Welcome Lisa Mondello!

Please welcome to Women Unplugged bestselling author Lisa Mondello! I first met Lisa online through a romance loop for independent authors. Lisa is one of the most forthright authors I have ever met, always willing to answer my questions or provide guidance. I hope you enjoy getting to know Lisa and be sure to say hi in the comment section.

CH: Can you tell me about your ideal reader?
LM: I’m not sure I have an ideal reader.  I want people to be entertained by my stories. For the most part the response to my books has been fabulous.  But every so often I miss the mark with a reader.  And that’s okay too.  I don’t like everything I read either.  So I guess I don’t really have an ideal reader, except I’d love those readers who do enjoy my books to keep coming back to read my back list.

CH: Are you a full time writer? How did you get into writing and why?Her Heart for the Asking by Lisa Mondello

LM: I am a full time writer and have been for several years.  Although I’ve written fiction for over 16 years professionally, my main job while I was trying to break in was freelance work, writing web copy and sales letters.  It paid the bills.  But I’m phasing a lot of that out so I can do more fiction and screenwriting.

CH: What do you do when you aren’t writing?

LM: Listening to music and watching movies.  I’m a big movie buff and I love music of all kinds.  In fact, my kids tell me to turn down the stereo all the time.  What a twist, huh?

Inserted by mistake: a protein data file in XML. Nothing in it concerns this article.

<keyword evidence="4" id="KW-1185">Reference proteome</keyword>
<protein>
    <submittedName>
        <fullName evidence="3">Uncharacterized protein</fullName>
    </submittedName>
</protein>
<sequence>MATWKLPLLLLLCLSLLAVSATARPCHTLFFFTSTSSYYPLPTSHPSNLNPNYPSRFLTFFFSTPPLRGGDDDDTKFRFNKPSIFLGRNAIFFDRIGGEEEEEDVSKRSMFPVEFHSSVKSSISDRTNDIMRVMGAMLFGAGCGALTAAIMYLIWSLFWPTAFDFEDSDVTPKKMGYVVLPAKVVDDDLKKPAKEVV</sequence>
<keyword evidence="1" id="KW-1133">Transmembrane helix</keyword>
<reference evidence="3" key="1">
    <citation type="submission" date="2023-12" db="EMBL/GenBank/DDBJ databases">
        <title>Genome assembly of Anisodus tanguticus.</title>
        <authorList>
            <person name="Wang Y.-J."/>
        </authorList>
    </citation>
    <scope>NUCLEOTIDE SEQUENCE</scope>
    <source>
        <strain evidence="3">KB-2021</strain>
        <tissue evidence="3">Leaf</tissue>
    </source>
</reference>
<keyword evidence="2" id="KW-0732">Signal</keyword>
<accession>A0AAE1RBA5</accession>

CH: Where do you get your ideas?

LM: From everywhere.  I’m working on a story that started out after I read a 3 star review on a book and it turned into a story where a restaurant owner, who has major OCD about her kitchen tools, falls in love with the restaurant critic who had the nerve to give her restaurant a mere 3 star review.  It’s a romantic comedy and I’m having fun with it.

CH: Are you a plotter or a pantser?

LM: Neither, I’m a puzzler.  LOL!  Aren’t you glad you asked me this question?  In fact, I do a workshop on the 4 types of writing profiles for writers, linear, pantser, plotter and puzzler.  I write completely out of order.  It’s not uncommon for me to have an opening scene and an ending written before I even flesh out the story.

CH: Do you design your own covers or use a designer?

LM: I’ve done both. I like having someone else do my covers because sometimes I get tunnel vision.  I like collaborating and getting someone else’s perspective.

CH: Are there certain characters you would like to go back to, or is there a theme or idea you’d love to work with?

LM: I write all over the place; contemporary romance, romantic comedy, romantic suspense, paranormal romance, young adult and inspirational.  I hate limiting myself.  But I do like working on series for the same reason readers like reading them.  I like to revisit characters I’ve become fond of.  And you always wonder how that secondary character you introduced is doing. <G>

The Marriage Contract by Lisa MondelloCH: Is anything in your book based on real life experiences or purely all imagination?